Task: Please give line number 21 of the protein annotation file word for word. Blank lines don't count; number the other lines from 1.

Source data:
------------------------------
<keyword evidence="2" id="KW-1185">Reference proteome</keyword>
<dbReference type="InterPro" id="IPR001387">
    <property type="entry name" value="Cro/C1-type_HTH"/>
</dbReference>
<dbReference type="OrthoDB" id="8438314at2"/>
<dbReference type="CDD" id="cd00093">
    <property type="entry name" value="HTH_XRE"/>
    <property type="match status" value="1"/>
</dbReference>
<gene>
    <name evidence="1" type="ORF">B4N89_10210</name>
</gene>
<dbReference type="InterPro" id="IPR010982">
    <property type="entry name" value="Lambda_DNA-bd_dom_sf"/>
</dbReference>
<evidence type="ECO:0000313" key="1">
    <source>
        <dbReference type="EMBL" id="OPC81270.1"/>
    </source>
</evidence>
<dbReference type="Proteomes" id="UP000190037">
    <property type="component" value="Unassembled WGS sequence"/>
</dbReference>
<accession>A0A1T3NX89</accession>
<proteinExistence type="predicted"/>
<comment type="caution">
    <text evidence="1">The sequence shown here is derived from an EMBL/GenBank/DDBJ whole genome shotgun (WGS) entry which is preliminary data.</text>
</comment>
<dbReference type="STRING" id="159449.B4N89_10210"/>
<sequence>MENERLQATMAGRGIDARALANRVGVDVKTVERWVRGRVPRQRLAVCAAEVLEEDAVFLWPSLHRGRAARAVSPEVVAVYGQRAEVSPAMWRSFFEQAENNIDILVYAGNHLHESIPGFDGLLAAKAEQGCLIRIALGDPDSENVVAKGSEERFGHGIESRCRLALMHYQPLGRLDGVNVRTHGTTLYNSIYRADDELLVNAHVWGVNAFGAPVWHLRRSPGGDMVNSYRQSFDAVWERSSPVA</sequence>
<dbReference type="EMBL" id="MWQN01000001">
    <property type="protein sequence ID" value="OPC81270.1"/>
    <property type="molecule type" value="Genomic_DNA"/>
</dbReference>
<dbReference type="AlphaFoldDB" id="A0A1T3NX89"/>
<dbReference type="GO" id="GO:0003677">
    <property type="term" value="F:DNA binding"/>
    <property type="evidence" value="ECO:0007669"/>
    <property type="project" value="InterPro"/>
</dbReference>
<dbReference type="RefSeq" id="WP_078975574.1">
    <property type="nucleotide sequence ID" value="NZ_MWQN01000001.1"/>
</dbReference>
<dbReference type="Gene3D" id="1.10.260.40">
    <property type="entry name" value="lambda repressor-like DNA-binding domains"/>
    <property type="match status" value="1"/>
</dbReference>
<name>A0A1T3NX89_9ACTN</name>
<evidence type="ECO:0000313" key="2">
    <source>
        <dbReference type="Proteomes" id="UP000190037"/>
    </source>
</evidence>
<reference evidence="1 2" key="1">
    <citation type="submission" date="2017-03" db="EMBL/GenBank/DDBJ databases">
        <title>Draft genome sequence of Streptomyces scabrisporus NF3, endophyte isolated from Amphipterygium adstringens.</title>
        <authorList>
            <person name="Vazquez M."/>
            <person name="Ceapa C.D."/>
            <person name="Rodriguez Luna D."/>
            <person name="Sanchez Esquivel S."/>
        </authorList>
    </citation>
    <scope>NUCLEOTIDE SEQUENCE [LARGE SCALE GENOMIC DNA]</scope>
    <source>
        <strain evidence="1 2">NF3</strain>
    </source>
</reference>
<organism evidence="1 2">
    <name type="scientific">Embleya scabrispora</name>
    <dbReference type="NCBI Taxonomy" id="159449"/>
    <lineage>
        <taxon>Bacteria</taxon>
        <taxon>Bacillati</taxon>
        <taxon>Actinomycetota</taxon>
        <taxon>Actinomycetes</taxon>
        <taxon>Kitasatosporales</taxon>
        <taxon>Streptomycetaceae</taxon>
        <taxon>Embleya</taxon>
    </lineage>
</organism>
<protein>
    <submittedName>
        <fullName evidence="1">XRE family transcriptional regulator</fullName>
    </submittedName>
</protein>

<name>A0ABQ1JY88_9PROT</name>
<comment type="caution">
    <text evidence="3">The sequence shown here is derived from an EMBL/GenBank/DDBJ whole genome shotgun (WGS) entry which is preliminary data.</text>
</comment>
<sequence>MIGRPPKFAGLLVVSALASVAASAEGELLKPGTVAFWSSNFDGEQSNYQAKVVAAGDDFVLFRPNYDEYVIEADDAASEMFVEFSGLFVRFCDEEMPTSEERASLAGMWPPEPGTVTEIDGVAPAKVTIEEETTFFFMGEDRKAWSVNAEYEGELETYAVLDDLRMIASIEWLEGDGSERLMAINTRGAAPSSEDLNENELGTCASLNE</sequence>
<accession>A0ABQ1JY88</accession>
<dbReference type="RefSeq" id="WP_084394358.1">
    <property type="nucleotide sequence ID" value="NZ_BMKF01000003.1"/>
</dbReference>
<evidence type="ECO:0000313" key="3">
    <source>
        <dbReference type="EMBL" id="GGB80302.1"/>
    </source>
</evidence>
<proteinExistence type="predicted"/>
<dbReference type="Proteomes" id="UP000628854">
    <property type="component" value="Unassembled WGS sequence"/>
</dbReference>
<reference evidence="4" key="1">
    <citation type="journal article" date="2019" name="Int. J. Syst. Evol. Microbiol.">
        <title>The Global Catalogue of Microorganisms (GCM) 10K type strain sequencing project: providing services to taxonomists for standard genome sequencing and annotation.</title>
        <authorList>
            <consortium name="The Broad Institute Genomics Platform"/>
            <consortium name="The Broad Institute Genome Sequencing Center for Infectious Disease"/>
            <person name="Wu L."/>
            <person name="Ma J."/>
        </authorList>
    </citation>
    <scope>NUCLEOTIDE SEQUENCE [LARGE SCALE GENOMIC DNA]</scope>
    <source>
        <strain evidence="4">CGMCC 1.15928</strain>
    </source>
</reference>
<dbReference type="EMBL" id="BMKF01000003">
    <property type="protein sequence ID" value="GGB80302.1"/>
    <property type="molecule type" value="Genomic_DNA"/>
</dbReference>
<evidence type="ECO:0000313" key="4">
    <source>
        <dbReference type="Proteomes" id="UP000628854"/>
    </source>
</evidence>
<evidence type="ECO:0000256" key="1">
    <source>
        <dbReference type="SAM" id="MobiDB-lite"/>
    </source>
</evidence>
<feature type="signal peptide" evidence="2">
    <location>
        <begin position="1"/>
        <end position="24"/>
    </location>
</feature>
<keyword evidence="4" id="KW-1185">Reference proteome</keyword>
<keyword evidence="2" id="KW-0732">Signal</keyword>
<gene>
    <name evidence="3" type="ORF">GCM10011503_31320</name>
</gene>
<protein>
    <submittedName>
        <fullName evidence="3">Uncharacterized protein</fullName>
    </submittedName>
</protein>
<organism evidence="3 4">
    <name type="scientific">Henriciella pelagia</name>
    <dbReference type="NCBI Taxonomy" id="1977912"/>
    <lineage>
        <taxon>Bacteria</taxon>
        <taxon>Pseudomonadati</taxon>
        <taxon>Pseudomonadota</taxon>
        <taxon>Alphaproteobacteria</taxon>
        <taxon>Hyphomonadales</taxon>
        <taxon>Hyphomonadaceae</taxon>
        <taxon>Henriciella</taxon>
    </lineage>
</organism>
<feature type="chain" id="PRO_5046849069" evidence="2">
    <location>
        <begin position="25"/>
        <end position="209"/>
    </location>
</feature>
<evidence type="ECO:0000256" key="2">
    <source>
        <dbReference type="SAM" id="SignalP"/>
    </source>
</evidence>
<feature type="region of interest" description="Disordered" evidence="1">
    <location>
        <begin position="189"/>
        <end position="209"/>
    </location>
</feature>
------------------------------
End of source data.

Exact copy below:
<dbReference type="Proteomes" id="UP000190037">